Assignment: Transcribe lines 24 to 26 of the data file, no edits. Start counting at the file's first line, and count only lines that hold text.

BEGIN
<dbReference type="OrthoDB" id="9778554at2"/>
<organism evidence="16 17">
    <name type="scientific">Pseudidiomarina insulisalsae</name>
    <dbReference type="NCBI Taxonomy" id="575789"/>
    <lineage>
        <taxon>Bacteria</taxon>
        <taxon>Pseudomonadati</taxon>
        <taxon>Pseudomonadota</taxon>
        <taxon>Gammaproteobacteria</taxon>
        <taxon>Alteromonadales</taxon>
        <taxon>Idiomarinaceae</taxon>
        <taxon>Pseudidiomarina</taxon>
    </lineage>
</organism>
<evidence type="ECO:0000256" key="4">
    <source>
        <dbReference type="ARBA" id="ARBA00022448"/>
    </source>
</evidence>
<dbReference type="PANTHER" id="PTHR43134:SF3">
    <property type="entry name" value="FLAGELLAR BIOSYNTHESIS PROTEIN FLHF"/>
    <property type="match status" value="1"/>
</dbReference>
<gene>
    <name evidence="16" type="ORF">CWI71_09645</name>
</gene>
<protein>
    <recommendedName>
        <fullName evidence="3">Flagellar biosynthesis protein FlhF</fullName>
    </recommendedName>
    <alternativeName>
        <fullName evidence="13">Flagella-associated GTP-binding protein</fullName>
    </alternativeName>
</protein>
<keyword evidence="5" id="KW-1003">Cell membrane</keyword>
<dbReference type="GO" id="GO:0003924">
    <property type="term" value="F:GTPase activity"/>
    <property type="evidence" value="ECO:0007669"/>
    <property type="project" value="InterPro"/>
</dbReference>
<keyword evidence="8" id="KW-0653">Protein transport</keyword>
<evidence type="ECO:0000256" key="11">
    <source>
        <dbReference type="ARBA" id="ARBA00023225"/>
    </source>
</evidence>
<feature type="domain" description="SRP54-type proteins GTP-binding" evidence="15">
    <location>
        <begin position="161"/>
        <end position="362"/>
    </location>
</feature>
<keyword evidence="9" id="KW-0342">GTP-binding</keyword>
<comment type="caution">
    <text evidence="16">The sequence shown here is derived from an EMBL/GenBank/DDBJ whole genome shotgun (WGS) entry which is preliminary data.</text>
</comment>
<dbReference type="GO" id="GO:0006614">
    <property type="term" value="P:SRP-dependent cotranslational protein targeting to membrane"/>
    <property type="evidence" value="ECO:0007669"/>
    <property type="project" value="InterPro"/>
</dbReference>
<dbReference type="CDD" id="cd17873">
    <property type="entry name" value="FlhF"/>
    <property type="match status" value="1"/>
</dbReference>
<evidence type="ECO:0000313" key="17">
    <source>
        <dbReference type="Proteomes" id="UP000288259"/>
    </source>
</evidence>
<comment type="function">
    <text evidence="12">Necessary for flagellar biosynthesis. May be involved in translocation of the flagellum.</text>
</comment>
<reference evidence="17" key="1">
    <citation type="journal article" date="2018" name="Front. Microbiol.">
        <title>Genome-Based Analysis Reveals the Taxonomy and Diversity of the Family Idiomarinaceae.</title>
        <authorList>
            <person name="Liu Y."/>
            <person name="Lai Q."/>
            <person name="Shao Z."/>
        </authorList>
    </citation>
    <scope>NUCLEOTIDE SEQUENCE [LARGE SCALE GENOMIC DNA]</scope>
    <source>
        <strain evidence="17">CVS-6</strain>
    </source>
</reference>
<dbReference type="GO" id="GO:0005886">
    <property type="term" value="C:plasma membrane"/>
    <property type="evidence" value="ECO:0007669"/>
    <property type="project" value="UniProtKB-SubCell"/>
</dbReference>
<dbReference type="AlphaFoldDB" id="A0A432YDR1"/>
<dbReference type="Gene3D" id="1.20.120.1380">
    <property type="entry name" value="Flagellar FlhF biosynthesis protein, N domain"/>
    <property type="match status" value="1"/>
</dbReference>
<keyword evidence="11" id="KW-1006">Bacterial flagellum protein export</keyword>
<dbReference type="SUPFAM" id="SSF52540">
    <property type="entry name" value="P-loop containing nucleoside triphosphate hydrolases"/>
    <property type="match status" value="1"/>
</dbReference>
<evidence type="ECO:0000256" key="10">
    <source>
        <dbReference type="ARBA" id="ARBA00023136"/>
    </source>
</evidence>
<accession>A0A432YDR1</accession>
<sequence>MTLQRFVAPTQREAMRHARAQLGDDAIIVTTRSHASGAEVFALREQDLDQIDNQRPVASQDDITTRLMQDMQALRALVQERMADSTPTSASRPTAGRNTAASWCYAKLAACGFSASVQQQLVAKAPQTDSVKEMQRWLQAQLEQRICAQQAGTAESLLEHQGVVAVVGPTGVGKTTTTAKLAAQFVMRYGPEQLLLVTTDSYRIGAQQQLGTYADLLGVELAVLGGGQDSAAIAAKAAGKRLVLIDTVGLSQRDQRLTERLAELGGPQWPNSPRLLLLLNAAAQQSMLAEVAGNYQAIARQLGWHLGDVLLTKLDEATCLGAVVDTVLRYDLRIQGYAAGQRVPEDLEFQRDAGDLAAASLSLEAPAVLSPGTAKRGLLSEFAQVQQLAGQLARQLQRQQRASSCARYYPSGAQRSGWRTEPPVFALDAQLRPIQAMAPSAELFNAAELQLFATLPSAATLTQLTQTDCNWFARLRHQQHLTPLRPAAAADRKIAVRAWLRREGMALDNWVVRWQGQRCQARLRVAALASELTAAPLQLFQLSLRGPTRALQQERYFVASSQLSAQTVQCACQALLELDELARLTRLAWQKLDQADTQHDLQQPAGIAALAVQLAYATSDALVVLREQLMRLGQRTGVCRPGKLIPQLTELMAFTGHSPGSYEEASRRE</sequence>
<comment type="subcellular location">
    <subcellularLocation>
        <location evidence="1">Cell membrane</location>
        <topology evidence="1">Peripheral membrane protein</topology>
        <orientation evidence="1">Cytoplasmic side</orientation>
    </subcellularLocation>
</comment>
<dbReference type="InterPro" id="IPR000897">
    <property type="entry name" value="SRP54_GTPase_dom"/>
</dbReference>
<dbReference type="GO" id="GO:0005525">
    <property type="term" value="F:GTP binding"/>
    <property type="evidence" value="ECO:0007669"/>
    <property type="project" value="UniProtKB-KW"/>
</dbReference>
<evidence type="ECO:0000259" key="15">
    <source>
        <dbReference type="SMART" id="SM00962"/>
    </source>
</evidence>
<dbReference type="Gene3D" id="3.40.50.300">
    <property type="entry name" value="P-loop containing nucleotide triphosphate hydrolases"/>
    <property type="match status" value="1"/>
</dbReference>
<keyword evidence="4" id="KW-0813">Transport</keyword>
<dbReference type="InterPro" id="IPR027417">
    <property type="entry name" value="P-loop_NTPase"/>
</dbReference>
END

<gene>
    <name evidence="16" type="ORF">CWI71_09645</name>
</gene>